1. Bleed-off control
Controls the accumulation or build up of dissolved solids in the recirculating water caused by the evaporation. The bleed-off control operates a bleed-off valve to drain water from the system, allowing additional make-up to dilute the system water and reduce the dissolved solids level.
Conductivity bleed-off systems measure the electrical conductivity of the recirculating water, which is directly related to the level of dissolved solids. As the conductivity rises above a set point, the bleed-off valve is opened, when the conductivity level drops below the set point the bleed-off valve is closed. This ensures the bleed-off rate is controlled in proportion to the duty or load on the cooling tower to minimise wastage of water.
Proportional bleed-off systems operate by opening the bleed-off valve in proportion to the make-up water volume. By definition, the quantity of bleed-off required is a direct proportion of the make-up rate. For example, to maintain a concentration factor of 2 the quantity of bleed-off required will be 50%, or one half, of the make-up rate and to maintain a concentration factor of 4 the quantity of bleed-off required will be 25%, or one quarter, of the make-up.
Proportional bleed systems operate from a water meter in the make up supply to the cooling tower and open the bleed-off valve for a set time duration relative to a set volume of make-up.
Both methods have their benefits and disadvantages:-
Conductivity bleed-off systems require conductivity instruments and cannot differentiate between dissolved solids from the make-up and water treatment chemicals. When shot doses of biocides are added they cause a rise in the conductivity activating the bleed-off. A bleed lockout timer is required to prevent bleed-off for a set period following biocide dosage to prevent wastage of expensive biocide chemicals.
Proportional bleed-off systems cannot compensate for any leakage or other unforeseen water losses from the system, nor will they detect any process contamination. Proportional systems do not, however, require bleed lockout systems as they are unaffected by slug doses of biocides and other chemicals.
2. Inhibitor dosage
Corrosion and scale inhibitors are dosed in proportion to the make-up to maintain a set level in the recirculating water. Inhibitor dosage systems therefore use a water meter in the make-up supply to the cooling tower to operate chemical dosing pumps to add chemicals in direct proportion to the make up water flow.
3. Biocide dosage
Two options are available:-
Non-Oxidising Biocides – Normally shot dosed on an alternating basis, usually once or twice per week using timer controlled dosing pumps. Typically, non-oxidising biocides require a contact time of 4 hours at a set concentration to destroy bacteria. As previously indicated, where conductivity bleed-off systems are fitted a bleed lockout system is required to prevent dilution and loss of biocide to bleed-off.
Oxidising biocides – Chlorine or Bromine. Chlorine should only be used where pH levels are between 6.5 and 7.8. At higher pH, chlorine is relatively unreactive and a poor biocide. Its use is therefore confined to industrial cooling towers incorporating pH control. Bromine is effective at pH levels up to 9.0, above which its biocidal effect drops significantly requiring excessive dosage rates.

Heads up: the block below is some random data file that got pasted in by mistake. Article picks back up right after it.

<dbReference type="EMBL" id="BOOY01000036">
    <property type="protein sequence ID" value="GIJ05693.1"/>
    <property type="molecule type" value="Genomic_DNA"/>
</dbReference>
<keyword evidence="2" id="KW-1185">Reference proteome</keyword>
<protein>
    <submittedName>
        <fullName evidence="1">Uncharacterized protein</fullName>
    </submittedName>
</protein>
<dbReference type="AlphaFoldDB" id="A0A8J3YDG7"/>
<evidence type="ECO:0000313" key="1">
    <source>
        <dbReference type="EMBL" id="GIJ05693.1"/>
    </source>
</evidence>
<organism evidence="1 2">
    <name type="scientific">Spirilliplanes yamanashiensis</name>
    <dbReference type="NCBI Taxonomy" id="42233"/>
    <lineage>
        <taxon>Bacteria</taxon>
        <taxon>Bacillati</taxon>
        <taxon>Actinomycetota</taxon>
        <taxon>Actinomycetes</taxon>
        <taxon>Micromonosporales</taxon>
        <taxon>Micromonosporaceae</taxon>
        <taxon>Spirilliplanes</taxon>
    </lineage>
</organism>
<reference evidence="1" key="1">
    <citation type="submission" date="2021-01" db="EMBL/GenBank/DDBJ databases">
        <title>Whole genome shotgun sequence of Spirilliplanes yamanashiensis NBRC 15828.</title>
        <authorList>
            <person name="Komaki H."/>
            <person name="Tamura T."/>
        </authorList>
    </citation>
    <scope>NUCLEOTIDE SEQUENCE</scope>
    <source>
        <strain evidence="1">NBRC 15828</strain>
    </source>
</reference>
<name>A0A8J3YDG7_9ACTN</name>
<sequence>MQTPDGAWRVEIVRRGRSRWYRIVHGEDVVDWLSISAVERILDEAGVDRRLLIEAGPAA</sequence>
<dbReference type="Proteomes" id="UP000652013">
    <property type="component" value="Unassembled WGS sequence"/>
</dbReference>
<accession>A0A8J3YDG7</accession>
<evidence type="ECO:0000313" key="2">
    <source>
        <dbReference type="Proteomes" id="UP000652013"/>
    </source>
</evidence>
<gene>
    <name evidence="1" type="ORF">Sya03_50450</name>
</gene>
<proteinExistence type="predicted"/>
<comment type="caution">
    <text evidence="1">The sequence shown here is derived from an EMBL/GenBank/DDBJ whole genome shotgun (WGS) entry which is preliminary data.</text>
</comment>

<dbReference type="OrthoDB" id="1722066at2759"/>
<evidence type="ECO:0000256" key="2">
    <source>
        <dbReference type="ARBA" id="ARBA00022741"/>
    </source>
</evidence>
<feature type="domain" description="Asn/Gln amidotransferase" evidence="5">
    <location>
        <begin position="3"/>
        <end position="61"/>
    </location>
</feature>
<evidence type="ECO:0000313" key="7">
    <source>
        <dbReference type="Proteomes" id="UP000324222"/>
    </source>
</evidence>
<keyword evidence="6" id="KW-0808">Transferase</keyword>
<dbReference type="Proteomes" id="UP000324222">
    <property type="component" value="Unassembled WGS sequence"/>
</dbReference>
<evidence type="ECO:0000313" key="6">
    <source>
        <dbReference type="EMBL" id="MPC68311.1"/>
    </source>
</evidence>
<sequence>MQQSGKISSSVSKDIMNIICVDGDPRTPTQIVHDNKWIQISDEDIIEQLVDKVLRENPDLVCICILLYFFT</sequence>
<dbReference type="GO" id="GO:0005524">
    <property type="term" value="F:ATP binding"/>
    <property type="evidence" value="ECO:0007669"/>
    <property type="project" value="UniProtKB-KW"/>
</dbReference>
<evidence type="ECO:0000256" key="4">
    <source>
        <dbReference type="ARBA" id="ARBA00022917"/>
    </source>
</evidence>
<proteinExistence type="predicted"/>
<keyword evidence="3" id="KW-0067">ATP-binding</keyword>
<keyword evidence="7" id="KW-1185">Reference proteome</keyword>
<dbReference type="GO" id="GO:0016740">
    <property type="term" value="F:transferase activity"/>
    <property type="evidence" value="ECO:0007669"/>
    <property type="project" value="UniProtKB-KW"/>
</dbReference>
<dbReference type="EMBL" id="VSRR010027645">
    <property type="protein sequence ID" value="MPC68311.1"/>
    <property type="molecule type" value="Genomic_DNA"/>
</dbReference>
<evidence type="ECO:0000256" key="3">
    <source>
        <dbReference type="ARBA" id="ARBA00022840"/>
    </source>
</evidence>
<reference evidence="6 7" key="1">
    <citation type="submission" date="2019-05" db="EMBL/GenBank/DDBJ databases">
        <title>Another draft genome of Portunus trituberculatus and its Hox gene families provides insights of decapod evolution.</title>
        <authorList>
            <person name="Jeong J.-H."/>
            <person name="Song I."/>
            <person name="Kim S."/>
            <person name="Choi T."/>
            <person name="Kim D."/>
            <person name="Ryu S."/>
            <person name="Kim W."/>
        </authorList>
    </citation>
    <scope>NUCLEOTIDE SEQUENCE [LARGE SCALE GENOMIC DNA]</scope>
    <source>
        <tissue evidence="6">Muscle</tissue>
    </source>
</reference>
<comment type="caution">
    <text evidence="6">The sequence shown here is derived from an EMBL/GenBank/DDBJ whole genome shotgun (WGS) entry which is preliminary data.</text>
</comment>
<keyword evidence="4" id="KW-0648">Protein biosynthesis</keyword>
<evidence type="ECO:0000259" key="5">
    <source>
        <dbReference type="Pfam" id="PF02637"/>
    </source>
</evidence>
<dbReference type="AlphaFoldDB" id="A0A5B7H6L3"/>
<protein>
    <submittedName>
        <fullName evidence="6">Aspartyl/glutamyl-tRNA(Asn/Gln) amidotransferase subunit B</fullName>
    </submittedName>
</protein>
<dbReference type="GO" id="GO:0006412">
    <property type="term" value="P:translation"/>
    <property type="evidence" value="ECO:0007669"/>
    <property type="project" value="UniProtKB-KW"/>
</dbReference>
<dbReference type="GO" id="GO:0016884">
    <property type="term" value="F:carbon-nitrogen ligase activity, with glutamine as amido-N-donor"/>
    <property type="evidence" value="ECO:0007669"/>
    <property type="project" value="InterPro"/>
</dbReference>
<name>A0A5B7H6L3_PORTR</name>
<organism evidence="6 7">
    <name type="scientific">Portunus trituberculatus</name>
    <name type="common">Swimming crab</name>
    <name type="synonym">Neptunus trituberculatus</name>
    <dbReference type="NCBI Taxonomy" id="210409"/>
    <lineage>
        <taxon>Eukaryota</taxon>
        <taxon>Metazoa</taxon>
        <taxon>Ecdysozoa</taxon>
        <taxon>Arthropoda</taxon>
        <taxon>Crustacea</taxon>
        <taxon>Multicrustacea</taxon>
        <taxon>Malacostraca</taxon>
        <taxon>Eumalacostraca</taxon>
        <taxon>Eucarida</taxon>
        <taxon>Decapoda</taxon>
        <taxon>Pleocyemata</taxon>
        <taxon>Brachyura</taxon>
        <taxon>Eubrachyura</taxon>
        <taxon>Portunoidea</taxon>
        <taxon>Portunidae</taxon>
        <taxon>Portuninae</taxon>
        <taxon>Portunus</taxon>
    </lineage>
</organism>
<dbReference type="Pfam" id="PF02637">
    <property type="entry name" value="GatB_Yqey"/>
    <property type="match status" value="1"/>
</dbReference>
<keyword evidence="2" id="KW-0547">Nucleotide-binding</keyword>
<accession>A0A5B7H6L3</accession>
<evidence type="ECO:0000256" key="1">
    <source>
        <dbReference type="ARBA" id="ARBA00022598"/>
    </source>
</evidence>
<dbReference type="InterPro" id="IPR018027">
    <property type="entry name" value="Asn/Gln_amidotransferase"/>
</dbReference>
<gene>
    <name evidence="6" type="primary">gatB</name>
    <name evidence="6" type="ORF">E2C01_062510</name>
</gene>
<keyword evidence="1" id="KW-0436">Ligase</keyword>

Oxidising biocides are normally dosed continuously at a low level to maintain a set disinfectant level in the recirculating water. The level of disinfectant can be monitored electrically using Redox (Oxidation Reduction Potential – ORP) or a specific chlorine monitor. Because of their cost and sensitivity to contamination specific chlorine or bromine monitors are rarely used.
Redox (ORP) control measures the oxidation and reduction potential in millivolts in the water over a range of 0 to 1000 mV. This is related to the level of bromine oxidant present and uses simple technology similar to pH measurement. Whilst Redox is affected by changes in pH this has no significant effect on their performance in cooling water treatment as most cooling towers operate at a stable pH level.
Bromine biocides are available in two basic forms, as liquid or slow dissolving tablets. Liquid bromine is dosed using chemical dosing pumps. Bromine tablets or briquettes are dosed using a brominator or erosion feeder device.
Chemical dosing pumps
Two basic types of dosing pumps are available:-
Diaphragm pumps using either an electromagnetic solenoid operator or motor. Diaphragm pumps are capable of injecting into high pressures up to 20 bar depending on the motor driver used. If allowed to pump dry they will lose their prime and will require manual repriming.
Peristaltic pumps use a system of rollers compressing a tube to create a flow. These have the advantage that they do not require non return valves to operate and will readily self prime even if run dry. The output pressure of peristaltic pumps is however limited by their design to 1.5 bar on most models and 5 bar on high pressure units.
Towerpack MTD units
Use higher pressure diaphragm pumps (5 bar injection pressure on standard units with 10 bar option) together with conductivity bleed-off control using electrodeless maintenance free probe.
Bleed lockout or bleed inhibit timer included as standard. Redox control on oxidising biocide units using liquid or tablet bromine.
Supplied with a sample and injection manifold to simplify installation, can be installed remotely from the cooling tower in the chiller plant room or pump room provided the injection pressure of the dosing pumps is not exceeded.
Volt free contacts for BMS output for chemical low level and system fault as standard.